Defense Secretary Mark Esper said in a news conference that American forces have not abandoned their Kurdish allies, but that they will not intercede against Turkey, a NATO ally.

The Pentagon is sending Air Force F-15s, new air defense systems and other assets — along with the thousands of U.S. troops needed to operate and maintain them — to Saudi Arabia.

The deployments, announced by the Pentagon Friday morning, bring the total deployment of U.S. forces to the kingdom to 3,000 since a mid-September attack on a Saudi oil field.

According to chief department spokesman Jonathan Hoffman, Secretary of Defense Mark Esper has authorized the deployment of two fighter squadrons, an air expeditionary wing, two Patriot batteries and a Terminal High Altitude Area Defense system (THAAD) to Saudi territory. Although not officially announced, it is expected the fighter squadrons will be F-15s.

Speaking to reporters after the announcement, Esper said it is now “clear that Iranians are responsible” for the attacks in Saudi territory and warned that the U.S. has “on alert additional” forces that can provide increased security “if necessary.”

The additional forces, requested by U.S. Central Command, come as a result of concerns “based on what we hear from partners and allies in the region about continued Iranian behavior,” Esper said. "We thought it was important to continue to deploy forces, to deter and defend, and to send the message to the Iranians: Do not strike another sovereign state, do not threaten American interests or forces, or we will respond.

“Do not mistake our restraint for weakness. If you will, you will regret that.”

The deployments mean the Pentagon has increased the number of forces in the U.S. Central Command area of responsibility by approximately 14,000 since May. That comes as the department has emphasized the need to adhere to the National Defense Strategy, a document that explicitly calls for drawing down in the CENTCOM region in order to refocus resources towards China and Russia.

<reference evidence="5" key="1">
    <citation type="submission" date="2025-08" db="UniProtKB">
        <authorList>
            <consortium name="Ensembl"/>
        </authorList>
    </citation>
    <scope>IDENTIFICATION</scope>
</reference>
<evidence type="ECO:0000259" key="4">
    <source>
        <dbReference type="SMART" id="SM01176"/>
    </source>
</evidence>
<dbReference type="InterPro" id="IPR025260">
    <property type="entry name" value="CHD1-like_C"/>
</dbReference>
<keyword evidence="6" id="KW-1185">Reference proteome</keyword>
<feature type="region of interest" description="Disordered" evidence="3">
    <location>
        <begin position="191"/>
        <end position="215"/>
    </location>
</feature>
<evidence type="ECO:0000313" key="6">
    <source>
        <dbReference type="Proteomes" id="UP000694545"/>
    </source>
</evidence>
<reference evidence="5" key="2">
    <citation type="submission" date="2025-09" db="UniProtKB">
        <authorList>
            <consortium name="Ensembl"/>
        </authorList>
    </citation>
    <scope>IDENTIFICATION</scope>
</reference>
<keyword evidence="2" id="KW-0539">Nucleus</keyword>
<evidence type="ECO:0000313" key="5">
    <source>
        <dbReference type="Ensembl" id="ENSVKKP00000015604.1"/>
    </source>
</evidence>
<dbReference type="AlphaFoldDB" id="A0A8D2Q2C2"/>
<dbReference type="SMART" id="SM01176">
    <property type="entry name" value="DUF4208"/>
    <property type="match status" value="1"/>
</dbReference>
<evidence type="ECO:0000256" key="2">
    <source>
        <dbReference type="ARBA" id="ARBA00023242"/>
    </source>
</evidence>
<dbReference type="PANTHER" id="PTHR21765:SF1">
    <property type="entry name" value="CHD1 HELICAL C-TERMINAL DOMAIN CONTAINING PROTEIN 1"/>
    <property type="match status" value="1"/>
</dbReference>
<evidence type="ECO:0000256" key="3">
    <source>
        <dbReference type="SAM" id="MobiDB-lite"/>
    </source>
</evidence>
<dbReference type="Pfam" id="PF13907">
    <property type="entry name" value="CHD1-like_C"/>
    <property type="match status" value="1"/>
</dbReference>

The force increase comes as the aircraft carrier Abraham Lincoln is nearing the end of its deployment in the region. Should that deployment not be extended, the number of forces in the region would drop by nearly half.

Soldiers from Battery C, 1st Battalion, 43rd Air Defense Artillery Regiment, begin a missile reload operation in U.S. Central Command March 7. (Sgt. Zach Mott/Army)
Soldiers from Battery C, 1st Battalion, 43rd Air Defense Artillery Regiment, begin a missile reload operation in U.S. Central Command March 7. (Sgt. Zach Mott/Army)

The oil facility attack sent shock waves through both the global energy market and the national security sector, with fingers quickly pointing toward Iran as the culprit. Days later, Esper and Gen. Joe Dunford, the then-chairman of the Joint Chiefs, ordered the deployment of 200 U.S. troops and a Patriot missile battery to Saudi Arabia. The Pentagon leaders also announced two more Patriot batteries and one Terminal High Altitude Area Defense system, and its associated personnel, were on “prepare to deploy” orders.

The U.S. already sent about 500 troops to Saudi’s Prince Sultan Air Base this summer, the first such deployment since the U.S. stopped sending troops there after the Iraq invasion.